I’m convinced a lot of animal husbandry is sheer dumb luck. As they say in golf, better to be lucky than good.

      I hope your hives thrive!

  5. Hi Tarmar,

    I have just started beekeeping and even though it has only been a few months I am finding there are a lot of ups and downs. My blog has the stapline “regaining my sanity through beekeeping” but to be honest I am finding that I am losing my sanity!

    This page explains why I got into a beekeeping and to be fair, I am LOVING it.

    I will read your blog with interest.

    Roger

    • Hi Roger — Nice to know you! Thanks for visiting. I think we’re on the same page, bee-wise. It’s been maddeningly frustrating, but also incredibly interesting. Unlike most of what we do here, which is pretty straightforward even when it’s difficult, bees are enigmatic. You never quite know what’s going on with a hive, even if you’re very experienced (we’re not) and very assiduous (we try to be).

      The more of us can compare notes, the better. (And I liked your Beehaus review.)

  6. Susan Sharko says:

    All beekeepers will do well to check out Gunter Hauk in Spikenard Farm and Bee Sanctuary, in Floyd, Virginia. A new magazine “Dirt”, summer 2012, from the Black Dirt region of Warwick, New York has an informative article about his very successful approach.

  7. Thanks for your feedback Tamar. Here is a link to the review you mentioned if people are interested: click here.

  8. Susan Sharko says:

    I’m sorry for misinformation on my posting about Gunter Hauk. The magazine title is “Out There” summer 2012 and produced by Tractor Supply. I had the magazine on top of each other and read the title of one looking at the cover of another. You can get more information at Spikenardfarm.org. or get Hauk’s book “Toward Saving the Honeybee”. Much as I would like to I can’t keep bees but as a gardener I have worked around bees all my profession. Witnessing CCCD in gardens was heartbreaking, I watched many bees trying to fly and only being able to climb up a grass stalk, launch and spiral down again to grass as it lost altitude at every attempt to fliy. My neighbors was trying to keep a hive and lost every one over the past 6 years and I believe it was her bees visiting my garden. I grow medicinal weeds and sorely miss my fuzzy friends foraging among the many blossoms. The bees visiting now are tiny little things that I believe are solitary native bees. I have seen one honey bee near my home drinking stream water from a nearby creek and suspect she comes from my neighbor, who is trying again to keep a hive. The only places I have seen lots of honey bees are coming from pesticide free properties with lots of wild flowers in fence borders and deliberately planted in organic gardens. I hope this information is useful as I would like to see every bee keeper be successful.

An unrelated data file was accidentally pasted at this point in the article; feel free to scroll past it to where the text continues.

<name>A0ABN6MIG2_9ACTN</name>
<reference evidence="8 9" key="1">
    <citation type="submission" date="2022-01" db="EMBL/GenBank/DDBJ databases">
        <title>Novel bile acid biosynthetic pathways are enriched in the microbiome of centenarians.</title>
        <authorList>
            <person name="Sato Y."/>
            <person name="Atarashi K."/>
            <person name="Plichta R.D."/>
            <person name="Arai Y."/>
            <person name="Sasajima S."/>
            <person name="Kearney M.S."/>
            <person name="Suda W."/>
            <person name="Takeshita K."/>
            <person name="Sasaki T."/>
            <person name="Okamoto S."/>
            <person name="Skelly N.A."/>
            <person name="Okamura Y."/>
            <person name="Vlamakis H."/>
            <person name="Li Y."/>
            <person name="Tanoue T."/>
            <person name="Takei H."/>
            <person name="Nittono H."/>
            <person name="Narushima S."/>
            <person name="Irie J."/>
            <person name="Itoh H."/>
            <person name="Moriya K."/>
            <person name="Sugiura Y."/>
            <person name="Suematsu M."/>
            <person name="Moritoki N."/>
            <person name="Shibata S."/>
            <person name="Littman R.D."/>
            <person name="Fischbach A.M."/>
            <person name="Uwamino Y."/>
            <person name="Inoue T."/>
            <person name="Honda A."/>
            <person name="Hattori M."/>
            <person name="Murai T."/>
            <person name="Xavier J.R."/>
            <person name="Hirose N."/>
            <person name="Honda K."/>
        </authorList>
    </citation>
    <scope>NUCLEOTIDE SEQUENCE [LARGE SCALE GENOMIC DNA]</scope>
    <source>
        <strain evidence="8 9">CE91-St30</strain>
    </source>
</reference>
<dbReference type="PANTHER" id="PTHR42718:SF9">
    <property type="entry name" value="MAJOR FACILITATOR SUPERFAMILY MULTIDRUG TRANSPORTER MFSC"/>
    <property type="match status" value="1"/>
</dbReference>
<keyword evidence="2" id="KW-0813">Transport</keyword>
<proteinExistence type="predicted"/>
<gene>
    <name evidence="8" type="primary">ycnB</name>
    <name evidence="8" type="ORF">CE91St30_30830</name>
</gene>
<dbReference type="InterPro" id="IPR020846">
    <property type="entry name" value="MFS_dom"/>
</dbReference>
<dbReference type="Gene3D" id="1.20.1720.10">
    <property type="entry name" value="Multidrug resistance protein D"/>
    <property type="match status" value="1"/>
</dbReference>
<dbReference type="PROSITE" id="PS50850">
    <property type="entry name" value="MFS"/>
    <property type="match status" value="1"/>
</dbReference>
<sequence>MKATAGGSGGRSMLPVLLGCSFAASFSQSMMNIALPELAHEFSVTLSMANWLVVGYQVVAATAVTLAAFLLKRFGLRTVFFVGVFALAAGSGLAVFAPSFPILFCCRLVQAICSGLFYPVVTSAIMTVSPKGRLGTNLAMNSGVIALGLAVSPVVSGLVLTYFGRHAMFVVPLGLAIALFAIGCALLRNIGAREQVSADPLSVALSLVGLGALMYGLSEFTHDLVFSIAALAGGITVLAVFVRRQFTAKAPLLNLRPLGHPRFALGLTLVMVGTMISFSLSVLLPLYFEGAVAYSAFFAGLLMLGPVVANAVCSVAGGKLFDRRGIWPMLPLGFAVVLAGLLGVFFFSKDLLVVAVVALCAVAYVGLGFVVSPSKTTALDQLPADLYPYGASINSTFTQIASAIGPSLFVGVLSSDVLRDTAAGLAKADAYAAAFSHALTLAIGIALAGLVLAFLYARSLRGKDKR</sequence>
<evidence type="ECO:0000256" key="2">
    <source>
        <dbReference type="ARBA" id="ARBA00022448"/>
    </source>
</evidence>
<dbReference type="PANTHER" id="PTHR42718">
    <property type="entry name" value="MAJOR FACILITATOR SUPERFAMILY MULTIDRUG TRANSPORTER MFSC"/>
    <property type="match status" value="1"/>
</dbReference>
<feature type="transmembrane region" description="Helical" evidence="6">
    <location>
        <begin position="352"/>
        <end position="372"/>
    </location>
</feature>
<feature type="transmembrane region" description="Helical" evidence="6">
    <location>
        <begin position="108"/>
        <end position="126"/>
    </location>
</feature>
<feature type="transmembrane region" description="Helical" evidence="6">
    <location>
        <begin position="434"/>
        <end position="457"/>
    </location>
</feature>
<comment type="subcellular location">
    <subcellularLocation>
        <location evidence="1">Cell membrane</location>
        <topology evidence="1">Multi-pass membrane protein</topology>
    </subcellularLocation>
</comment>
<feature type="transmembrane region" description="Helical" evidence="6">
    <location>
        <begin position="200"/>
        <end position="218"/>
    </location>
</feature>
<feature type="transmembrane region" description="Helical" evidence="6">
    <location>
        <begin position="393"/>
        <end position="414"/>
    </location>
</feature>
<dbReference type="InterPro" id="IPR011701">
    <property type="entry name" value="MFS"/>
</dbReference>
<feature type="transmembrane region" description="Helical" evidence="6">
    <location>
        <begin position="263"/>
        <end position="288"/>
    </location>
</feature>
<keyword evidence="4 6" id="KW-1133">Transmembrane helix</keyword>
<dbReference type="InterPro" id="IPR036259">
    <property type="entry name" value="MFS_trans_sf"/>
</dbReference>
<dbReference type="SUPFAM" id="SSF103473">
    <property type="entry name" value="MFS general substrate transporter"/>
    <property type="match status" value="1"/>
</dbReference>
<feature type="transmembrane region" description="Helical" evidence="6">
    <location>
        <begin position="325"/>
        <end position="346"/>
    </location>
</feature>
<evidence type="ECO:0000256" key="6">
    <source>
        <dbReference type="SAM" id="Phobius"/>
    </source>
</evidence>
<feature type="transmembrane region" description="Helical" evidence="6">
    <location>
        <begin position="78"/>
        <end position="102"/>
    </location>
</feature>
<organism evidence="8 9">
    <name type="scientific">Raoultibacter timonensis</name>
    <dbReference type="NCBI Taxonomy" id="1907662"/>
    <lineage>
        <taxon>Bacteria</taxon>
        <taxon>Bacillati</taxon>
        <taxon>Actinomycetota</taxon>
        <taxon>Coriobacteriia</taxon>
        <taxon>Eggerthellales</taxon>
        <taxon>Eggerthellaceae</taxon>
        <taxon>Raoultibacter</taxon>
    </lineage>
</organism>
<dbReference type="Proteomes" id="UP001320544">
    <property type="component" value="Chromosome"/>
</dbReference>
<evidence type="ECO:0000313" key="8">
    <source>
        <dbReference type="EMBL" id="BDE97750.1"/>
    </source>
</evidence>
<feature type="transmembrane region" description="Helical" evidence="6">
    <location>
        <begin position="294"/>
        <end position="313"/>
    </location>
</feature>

9. Myrna Bowman says:

    Sigh, One hive of bees gone; there were some deformed wings we saw so we started treating with powdered sugar. Was too hot to use the commercial miticide. 2 weeks ago the hive was empty. A few dead in the bottom. We think the healthy ones just packed up and absconded. New hive finally took off so we’re hopeful for them.

    • Ach, Myrna. I’m sorry about your bees. We haven’t checked mites since early summer, since we found very few and the hive has been so healthy. We’ll do it before winter and see if we can plan accordingly.

      I’ve read that powdered sugar isn’t terribly effective, which is a bummer since it’s so easy and benign.

      God I hate varroa.